Think you can tell that a rash or sore is a genital herpes infection just by looking at it? If you said “no,” you’re right. You can’t. And neither can your healthcare provider. And yet in a recent ASHA survey of 369 people diagnosed with genital herpes by a healthcare provider, more than 26% said they were diagnosed with a visual exam alone.
While experienced healthcare providers may recognize the classic symptoms of a genital herpes infection, they also understand that there are other conditions that can be mistaken for herpes, and that they can’t make a definitive diagnosis with just a look. Even if the infection is herpes, a visual exam alone can’t determine herpes type—and that matters.
Why does virus type matter?
There are two types of herpes simplex virus (HSV) that can cause a genital infection: HSV-1 and HSV-2. While most genital herpes is caused by HSV-2, an increasing number of new genital herpes cases are caused by HSV-1. Knowing the virus type is important in understanding what to expect and determining treatment options.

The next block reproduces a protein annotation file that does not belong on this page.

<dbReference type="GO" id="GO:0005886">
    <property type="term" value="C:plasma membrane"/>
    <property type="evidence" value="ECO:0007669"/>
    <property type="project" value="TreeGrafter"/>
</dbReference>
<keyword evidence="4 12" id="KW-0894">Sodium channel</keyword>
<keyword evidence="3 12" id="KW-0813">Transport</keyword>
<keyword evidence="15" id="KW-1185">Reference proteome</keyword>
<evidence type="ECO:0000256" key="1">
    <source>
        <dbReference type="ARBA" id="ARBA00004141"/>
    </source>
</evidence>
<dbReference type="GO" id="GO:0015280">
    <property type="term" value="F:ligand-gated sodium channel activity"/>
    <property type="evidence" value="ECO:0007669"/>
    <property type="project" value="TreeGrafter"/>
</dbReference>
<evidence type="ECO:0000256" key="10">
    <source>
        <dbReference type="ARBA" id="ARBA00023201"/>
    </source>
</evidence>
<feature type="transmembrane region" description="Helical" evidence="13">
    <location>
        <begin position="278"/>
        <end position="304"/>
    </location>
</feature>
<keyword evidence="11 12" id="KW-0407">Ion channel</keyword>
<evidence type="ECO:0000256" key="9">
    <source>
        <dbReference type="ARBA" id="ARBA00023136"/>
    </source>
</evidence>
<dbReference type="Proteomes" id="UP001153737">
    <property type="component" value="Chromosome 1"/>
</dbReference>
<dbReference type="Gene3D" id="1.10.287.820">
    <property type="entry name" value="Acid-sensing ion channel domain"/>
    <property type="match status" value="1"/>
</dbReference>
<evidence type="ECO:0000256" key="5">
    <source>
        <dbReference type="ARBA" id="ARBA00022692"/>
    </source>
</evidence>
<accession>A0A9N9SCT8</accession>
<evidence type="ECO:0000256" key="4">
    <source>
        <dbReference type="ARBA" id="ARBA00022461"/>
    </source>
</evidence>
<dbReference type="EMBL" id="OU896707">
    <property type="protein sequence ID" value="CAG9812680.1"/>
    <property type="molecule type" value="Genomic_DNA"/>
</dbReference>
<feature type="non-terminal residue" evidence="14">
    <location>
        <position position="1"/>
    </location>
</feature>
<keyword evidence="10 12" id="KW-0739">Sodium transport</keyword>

For example, those with genital herpes caused by HSV-1 have far fewer outbreaks than those with genital herpes caused by HSV-2. In fact, many people never have another recurrence of genital HSV-1 after the initial outbreak. For those who have genital herpes is caused by HSV-2, recurrences are more frequent, so more of those with HSV-2 than HSV-1 benefit from suppressive therapy. Appropriate type-specific tests can help a patient better understand what to expect—you can read more about herpes testing here.
It’s clear that knowing the virus type is important, but 30% of respondents in our survey were either not told, or not sure if they were told, the herpes type they were diagnosed with. About a quarter of those who were retested (25.32%) did so because they were not originally told the virus type.
Understanding the diagnosis
In answers to the open-ended survey question “How would you describe your response to your diagnosis,” the words used most often in responses were (in order): shocked, depressed, devastated, and sad. Also frequently mentioned was the word “confused,” and with good reason. A diagnosis can be difficult and confusing, but
The vast majority of respondents to our survey (80.34%) received no counseling after their diagnosis, and 34.78% of those who were counseled after their diagnosis were not satisfied with the counseling they received. Most of these patients turned to the web for more information, from sites like ASHA.